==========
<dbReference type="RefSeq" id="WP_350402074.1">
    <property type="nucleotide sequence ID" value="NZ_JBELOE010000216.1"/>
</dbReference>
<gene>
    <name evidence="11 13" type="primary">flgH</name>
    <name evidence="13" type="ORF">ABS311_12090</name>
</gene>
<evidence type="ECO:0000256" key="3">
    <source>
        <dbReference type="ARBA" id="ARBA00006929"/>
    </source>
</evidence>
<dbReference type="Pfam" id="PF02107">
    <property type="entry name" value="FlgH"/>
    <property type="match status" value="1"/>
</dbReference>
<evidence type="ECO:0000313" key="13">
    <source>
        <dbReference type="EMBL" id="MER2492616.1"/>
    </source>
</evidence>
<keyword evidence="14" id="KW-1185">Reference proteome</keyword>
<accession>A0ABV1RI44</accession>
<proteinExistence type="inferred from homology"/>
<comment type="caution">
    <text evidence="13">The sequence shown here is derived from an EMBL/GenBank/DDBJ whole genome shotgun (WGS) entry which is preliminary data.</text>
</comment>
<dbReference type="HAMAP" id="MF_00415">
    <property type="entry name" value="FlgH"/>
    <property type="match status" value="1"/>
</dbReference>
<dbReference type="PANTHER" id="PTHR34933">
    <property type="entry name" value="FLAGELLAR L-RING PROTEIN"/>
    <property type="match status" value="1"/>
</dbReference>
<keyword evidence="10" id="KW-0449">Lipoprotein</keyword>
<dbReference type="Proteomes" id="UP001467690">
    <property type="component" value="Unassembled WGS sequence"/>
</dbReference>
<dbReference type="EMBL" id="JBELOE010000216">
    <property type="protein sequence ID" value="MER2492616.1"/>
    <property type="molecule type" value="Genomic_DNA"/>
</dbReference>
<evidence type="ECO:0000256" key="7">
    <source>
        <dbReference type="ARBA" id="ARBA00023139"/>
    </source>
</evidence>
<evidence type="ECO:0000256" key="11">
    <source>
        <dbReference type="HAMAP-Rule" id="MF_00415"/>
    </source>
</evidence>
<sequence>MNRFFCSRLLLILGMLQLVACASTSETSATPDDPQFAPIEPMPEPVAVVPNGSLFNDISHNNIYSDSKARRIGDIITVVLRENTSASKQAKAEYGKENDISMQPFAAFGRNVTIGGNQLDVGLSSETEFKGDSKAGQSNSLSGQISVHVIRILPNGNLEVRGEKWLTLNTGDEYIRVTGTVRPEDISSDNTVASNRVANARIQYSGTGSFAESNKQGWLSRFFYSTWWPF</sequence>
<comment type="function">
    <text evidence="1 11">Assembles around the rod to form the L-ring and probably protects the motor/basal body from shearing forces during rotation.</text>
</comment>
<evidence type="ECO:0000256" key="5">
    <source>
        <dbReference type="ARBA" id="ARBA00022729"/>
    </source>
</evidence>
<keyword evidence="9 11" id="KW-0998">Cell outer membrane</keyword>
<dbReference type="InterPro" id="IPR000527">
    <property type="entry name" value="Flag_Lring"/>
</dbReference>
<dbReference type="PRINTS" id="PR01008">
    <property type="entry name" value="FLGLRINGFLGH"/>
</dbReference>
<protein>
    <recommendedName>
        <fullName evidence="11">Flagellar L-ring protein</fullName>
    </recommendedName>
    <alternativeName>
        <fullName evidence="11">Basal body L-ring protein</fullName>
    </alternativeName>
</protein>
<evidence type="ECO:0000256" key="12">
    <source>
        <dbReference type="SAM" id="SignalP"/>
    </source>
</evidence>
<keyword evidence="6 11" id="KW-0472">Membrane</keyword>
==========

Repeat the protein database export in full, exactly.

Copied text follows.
<dbReference type="RefSeq" id="WP_350402074.1">
    <property type="nucleotide sequence ID" value="NZ_JBELOE010000216.1"/>
</dbReference>
<gene>
    <name evidence="11 13" type="primary">flgH</name>
    <name evidence="13" type="ORF">ABS311_12090</name>
</gene>
<evidence type="ECO:0000256" key="3">
    <source>
        <dbReference type="ARBA" id="ARBA00006929"/>
    </source>
</evidence>
<dbReference type="Pfam" id="PF02107">
    <property type="entry name" value="FlgH"/>
    <property type="match status" value="1"/>
</dbReference>
<evidence type="ECO:0000313" key="13">
    <source>
        <dbReference type="EMBL" id="MER2492616.1"/>
    </source>
</evidence>
<keyword evidence="14" id="KW-1185">Reference proteome</keyword>
<accession>A0ABV1RI44</accession>
<proteinExistence type="inferred from homology"/>
<comment type="caution">
    <text evidence="13">The sequence shown here is derived from an EMBL/GenBank/DDBJ whole genome shotgun (WGS) entry which is preliminary data.</text>
</comment>
<dbReference type="HAMAP" id="MF_00415">
    <property type="entry name" value="FlgH"/>
    <property type="match status" value="1"/>
</dbReference>
<dbReference type="PANTHER" id="PTHR34933">
    <property type="entry name" value="FLAGELLAR L-RING PROTEIN"/>
    <property type="match status" value="1"/>
</dbReference>
<keyword evidence="10" id="KW-0449">Lipoprotein</keyword>
<dbReference type="Proteomes" id="UP001467690">
    <property type="component" value="Unassembled WGS sequence"/>
</dbReference>
<dbReference type="EMBL" id="JBELOE010000216">
    <property type="protein sequence ID" value="MER2492616.1"/>
    <property type="molecule type" value="Genomic_DNA"/>
</dbReference>
<evidence type="ECO:0000256" key="7">
    <source>
        <dbReference type="ARBA" id="ARBA00023139"/>
    </source>
</evidence>
<evidence type="ECO:0000256" key="11">
    <source>
        <dbReference type="HAMAP-Rule" id="MF_00415"/>
    </source>
</evidence>
<sequence>MNRFFCSRLLLILGMLQLVACASTSETSATPDDPQFAPIEPMPEPVAVVPNGSLFNDISHNNIYSDSKARRIGDIITVVLRENTSASKQAKAEYGKENDISMQPFAAFGRNVTIGGNQLDVGLSSETEFKGDSKAGQSNSLSGQISVHVIRILPNGNLEVRGEKWLTLNTGDEYIRVTGTVRPEDISSDNTVASNRVANARIQYSGTGSFAESNKQGWLSRFFYSTWWPF</sequence>
<comment type="function">
    <text evidence="1 11">Assembles around the rod to form the L-ring and probably protects the motor/basal body from shearing forces during rotation.</text>
</comment>
<evidence type="ECO:0000256" key="5">
    <source>
        <dbReference type="ARBA" id="ARBA00022729"/>
    </source>
</evidence>
<keyword evidence="9 11" id="KW-0998">Cell outer membrane</keyword>
<dbReference type="InterPro" id="IPR000527">
    <property type="entry name" value="Flag_Lring"/>
</dbReference>
<dbReference type="PRINTS" id="PR01008">
    <property type="entry name" value="FLGLRINGFLGH"/>
</dbReference>
<protein>
    <recommendedName>
        <fullName evidence="11">Flagellar L-ring protein</fullName>
    </recommendedName>
    <alternativeName>
        <fullName evidence="11">Basal body L-ring protein</fullName>
    </alternativeName>
</protein>
<evidence type="ECO:0000256" key="12">
    <source>
        <dbReference type="SAM" id="SignalP"/>
    </source>
</evidence>
<keyword evidence="6 11" id="KW-0472">Membrane</keyword>